The Toronto Stock Exchange ended with a slight gain Wednesday, buoyed in part by gold shares as bullion crossed over $1,800 US an ounce for a time, though U.S. markets plunged to erase Tuesday's gains.
Gold's rise reflected investors' hunger for a store of wealth amid worries that the global recovery is slowing and that Europe's debt crisis will spread to France.
In Toronto, the S&P/TSX composite index closed up 89.63 points, or 0.7 per cent, to 12,198.89, after swinging by almost 400 points between the day's high and low. The S&P/TSX gold index was up 4.9 per cent.
December bullion closed at $1,784.30 US an ounce, up $41.30.
On Tuesday, the TSX had soared 438 points as investors snapped up stocks that were beaten down during a market rout that carved 10 per cent from the TSX over the previous six sessions.
Also Wednesday, Finance Minister Jim Flaherty said the global economic uncertainty poses "obvious risks" to Canada but it won't change the government's plan to slash spending and balance the books.
In New York, meanwhile:
- The Dow Jones industrial average finished with a loss of 519.83 points, or 4.62 per cent, to 10,719.94.
- The Nasdaq composite was down 101.47, or 4.1 per cent, to 2,381.05.
- The S&P 500 was lower by 51.77 points, or 4.42 per cent, to 1,120.76.
Asia opens lower
Asian markets headed lower Thursday over mounting concerns about the health of Europe's banks and France's debt rating.
Japan's Nikkei 225 index sank 1.3 per cent to 8,922.32, wiping out gains of the previous day. The country's strengthening currency clobbered Japan's behemoth export sector.
Honda Motor Corp. lost three per cent, while Nissan Motor Corp. stumbled 3.5 per cent. Toyota, Mazda and Sukuzi Motor Corps. each fell more than one per cent. Consumer electronics giants also slid:Sony Corp., by 2.4 per cent; Panasonic Corp., by 2.2 per cent.
Hong Kong's Hang Seng index stumbled 1 percent to 19,489.03, but South Korea's Kospi index reversed earlier losses and rose 0.8 per cent to 1,820.47.
Since the beginning of August, the S&P/TSX has fallen six per cent. The Dow has lost almost 12 per cent of its value, the Nasdaq 13 per cent and the S&P more than 13 per cent.
The latest fall came after North American markets staged their strongest one-day rally in two years on Tuesday. That rise came after the U.S. Federal Reserve promised to leave interest rates ultra-low until mid-2013.
"The rally was rather short-lived. It's now focusing on a loss of confidence," said Kathryn Delgreco, investment adviser at TD Waterhouse. "This market is not trading on fundamentals. It's trading on fear."
In Washington, U.S. President Barack Obama was meeting at the White House with Federal Reserve chairman Ben Bernanke, a day after the Fed announced it would offer super-low interest rates for two more years.
The move was an unprecedented step to stem an economic freefall that dragged the stock market down earlier this week.
Obama was also scheduled to meet with business leaders later in the week to discuss the downgrade of the U.S. credit rating by Standard and Poor's on Friday.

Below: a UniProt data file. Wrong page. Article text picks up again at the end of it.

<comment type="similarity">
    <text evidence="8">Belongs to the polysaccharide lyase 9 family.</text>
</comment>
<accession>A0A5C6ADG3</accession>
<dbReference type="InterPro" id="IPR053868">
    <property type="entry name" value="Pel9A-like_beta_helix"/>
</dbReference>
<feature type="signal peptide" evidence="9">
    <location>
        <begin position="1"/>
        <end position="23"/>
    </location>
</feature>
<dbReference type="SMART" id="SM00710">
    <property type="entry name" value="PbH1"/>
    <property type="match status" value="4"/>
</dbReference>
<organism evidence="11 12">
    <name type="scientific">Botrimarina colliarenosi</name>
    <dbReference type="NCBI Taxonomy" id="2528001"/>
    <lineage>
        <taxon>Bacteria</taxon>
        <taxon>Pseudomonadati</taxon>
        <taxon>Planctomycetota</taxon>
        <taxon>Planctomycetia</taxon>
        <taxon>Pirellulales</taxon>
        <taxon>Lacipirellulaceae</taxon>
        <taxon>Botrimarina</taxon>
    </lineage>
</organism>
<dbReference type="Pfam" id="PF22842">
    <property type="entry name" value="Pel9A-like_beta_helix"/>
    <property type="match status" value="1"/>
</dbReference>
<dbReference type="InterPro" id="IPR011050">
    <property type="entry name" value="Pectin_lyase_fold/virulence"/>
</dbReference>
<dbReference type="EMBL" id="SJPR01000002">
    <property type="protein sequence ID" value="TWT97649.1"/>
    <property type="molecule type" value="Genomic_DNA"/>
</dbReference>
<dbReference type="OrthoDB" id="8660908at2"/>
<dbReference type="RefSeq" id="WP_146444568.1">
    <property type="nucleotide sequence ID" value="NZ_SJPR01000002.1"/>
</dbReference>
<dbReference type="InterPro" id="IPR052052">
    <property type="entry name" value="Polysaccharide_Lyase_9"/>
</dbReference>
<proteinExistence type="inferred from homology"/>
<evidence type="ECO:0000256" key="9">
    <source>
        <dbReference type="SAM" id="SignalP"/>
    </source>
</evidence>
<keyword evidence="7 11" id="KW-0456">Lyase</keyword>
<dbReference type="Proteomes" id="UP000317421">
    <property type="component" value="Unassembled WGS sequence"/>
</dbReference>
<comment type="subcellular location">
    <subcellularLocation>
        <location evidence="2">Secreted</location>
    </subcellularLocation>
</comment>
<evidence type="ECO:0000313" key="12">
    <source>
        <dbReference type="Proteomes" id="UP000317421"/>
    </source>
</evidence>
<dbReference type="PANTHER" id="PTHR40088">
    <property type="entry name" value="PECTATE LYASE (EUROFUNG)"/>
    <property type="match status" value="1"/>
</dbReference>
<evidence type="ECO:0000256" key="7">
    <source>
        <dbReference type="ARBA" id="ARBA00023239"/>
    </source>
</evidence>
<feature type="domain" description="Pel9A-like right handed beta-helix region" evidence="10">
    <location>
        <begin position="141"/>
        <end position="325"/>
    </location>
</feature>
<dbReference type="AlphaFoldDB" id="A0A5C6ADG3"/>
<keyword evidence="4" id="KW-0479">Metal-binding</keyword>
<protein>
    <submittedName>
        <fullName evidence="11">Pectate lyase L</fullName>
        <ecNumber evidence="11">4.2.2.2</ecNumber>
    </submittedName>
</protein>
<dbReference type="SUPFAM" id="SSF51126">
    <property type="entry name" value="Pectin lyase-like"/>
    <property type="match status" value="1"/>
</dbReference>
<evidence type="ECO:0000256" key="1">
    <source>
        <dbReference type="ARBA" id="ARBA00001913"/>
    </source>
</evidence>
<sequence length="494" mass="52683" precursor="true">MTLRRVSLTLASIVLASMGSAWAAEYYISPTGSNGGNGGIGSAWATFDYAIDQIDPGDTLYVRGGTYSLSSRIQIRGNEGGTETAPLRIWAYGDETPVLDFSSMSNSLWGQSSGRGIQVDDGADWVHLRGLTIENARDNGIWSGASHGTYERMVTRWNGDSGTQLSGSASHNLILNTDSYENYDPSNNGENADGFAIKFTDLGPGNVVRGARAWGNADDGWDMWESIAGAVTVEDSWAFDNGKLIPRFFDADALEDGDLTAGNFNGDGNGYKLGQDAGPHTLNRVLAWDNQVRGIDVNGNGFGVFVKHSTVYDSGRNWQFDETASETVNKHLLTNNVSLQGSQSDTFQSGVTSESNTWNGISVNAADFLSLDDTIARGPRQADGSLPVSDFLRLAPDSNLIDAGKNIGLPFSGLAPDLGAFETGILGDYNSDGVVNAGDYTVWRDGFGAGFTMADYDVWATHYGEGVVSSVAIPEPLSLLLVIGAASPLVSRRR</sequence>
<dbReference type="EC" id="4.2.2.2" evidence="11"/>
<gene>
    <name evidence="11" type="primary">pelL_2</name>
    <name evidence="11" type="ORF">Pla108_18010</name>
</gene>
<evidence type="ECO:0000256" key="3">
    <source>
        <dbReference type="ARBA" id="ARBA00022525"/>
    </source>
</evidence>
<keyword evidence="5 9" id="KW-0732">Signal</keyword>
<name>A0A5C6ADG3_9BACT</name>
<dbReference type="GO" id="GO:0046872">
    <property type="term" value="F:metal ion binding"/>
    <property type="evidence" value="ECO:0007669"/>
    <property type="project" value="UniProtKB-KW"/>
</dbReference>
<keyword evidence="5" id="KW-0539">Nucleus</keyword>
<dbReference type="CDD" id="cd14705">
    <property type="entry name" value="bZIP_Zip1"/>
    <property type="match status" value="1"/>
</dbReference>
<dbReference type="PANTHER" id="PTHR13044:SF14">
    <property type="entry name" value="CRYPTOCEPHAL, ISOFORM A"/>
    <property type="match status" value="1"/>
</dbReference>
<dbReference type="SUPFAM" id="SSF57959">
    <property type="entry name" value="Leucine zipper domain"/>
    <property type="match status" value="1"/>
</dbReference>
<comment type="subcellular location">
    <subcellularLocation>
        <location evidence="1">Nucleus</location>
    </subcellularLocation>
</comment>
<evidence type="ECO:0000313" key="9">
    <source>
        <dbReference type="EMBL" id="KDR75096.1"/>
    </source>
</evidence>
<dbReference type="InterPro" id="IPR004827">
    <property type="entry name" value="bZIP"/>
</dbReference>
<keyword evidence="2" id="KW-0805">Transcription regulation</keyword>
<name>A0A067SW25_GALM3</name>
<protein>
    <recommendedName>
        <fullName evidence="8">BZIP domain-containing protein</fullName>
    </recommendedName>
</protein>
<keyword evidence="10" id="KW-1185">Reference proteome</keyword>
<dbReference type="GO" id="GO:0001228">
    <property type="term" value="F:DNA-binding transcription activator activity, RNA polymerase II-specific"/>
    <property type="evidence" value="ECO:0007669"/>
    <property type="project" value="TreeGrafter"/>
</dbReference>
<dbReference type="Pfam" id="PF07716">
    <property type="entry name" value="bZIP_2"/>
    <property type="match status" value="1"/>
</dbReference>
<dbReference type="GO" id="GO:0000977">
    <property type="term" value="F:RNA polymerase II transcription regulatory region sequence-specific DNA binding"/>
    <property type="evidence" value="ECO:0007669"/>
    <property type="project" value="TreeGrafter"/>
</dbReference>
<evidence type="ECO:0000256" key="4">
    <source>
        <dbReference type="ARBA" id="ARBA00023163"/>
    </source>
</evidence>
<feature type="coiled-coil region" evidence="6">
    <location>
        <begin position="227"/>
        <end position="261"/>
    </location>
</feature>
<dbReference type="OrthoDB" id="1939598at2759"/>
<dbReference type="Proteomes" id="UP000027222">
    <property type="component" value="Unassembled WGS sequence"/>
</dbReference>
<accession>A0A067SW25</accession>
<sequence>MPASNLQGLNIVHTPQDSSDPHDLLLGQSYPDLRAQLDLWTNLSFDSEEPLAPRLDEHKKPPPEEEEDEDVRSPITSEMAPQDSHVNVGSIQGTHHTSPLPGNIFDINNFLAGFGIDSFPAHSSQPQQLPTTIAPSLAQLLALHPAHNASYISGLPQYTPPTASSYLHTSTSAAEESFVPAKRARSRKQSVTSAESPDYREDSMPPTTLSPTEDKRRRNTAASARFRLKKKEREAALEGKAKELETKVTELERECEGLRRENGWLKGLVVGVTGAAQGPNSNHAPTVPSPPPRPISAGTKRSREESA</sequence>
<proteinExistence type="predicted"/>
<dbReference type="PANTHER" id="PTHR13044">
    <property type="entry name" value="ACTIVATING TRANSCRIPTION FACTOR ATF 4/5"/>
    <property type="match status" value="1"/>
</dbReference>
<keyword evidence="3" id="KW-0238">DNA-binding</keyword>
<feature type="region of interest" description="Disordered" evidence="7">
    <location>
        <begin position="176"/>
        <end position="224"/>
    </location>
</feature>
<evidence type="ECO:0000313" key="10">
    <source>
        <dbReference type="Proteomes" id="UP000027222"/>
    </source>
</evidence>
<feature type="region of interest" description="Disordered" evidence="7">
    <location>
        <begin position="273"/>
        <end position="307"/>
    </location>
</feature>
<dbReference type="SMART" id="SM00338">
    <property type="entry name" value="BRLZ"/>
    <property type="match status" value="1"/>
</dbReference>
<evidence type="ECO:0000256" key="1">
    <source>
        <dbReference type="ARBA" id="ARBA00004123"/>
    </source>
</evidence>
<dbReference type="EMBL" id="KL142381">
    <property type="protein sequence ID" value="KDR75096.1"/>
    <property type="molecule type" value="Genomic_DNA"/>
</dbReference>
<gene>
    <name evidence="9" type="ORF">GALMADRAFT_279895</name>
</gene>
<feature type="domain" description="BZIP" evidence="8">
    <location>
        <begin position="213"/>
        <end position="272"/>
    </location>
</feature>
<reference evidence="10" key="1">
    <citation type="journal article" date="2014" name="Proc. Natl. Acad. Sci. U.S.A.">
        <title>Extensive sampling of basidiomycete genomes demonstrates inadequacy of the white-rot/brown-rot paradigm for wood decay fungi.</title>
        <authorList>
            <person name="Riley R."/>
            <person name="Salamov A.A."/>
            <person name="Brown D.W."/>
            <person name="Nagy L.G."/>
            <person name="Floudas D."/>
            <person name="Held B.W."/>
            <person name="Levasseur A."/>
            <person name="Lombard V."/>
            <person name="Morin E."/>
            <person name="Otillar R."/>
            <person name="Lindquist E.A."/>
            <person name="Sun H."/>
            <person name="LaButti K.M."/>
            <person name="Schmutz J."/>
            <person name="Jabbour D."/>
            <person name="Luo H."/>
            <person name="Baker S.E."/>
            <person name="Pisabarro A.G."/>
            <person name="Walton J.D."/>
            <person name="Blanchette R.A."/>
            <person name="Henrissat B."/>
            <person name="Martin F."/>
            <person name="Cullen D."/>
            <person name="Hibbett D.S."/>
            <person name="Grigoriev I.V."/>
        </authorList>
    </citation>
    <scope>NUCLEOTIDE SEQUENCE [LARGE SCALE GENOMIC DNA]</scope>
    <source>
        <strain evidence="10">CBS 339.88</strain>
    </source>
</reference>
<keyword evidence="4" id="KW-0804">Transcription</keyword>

French bank shares fall
Shares in French banks — the most exposed to Italian and other troubled European economies — dropped despite assurances from government officials and rating agencies that France's triple-A credit rating is not under threat.
Traders also worried about what will happen to France's debt, which is 85 per cent of GDP, well above the eurozone's recommended 60 per cent.
On the Paris Exchange, French bank Société Géneralé's shares closed down almost 15 per cent, while stock in BNP Paribas was off more than nine per cent and Crédit Agricole fell almost 12 per cent.
'This market is not trading on fundamentals. It's trading on fear.' —Kathryn Delgreco, TD Waterhouse
President Nicolas Sarkozy cut short his vacation in the French Riviera Wednesday and promised to cut France's huge debts in response to rising concerns that the country's triple A debt rating could be cut.
Sarkozy summoned key government ministers for an emergency meeting after days of mounting warnings from analysts that the world's fifth-biggest economy can't afford to keep bailing out poorer European states.
European markets closed lower, with the Paris CAC 40 down 5.5 per cent, London's FTSE 100 index lower by 3.1 per cent and Frankfurt's DAX off 5.1 per cent.
Euro down more than 1%
In other financial developments Wednesday, the euro fell 1.14 per cent to $1.4212 US.
The Canadian dollar closed down 1.64 cents at 100.52 cents US after volatility on currency markets pushed the loonie slightly below parity for a short while Tuesday.
The dollar is down sharply from a recent high of just over 106 cents at the end of last month as investors flocked to the safety of U.S. treasuries and gold.
Crude oil prices charged ahead, closing up $3.59 US to $82.89 a barrel after worries about slowing demand pushed prices down 20 per cent from a recent high of almost $100 US on July 26.
Earlier in Asia, the Shanghai composite index rose 0.9 per cent and the smaller Shenzhen composite index gained 1.4 per cent. Indexes in Taiwan and India also gained. Hong Kong's Hang Seng jumped 2.3 per cent.
Japan's Nikkei 225 index climbed 1.1 per cent.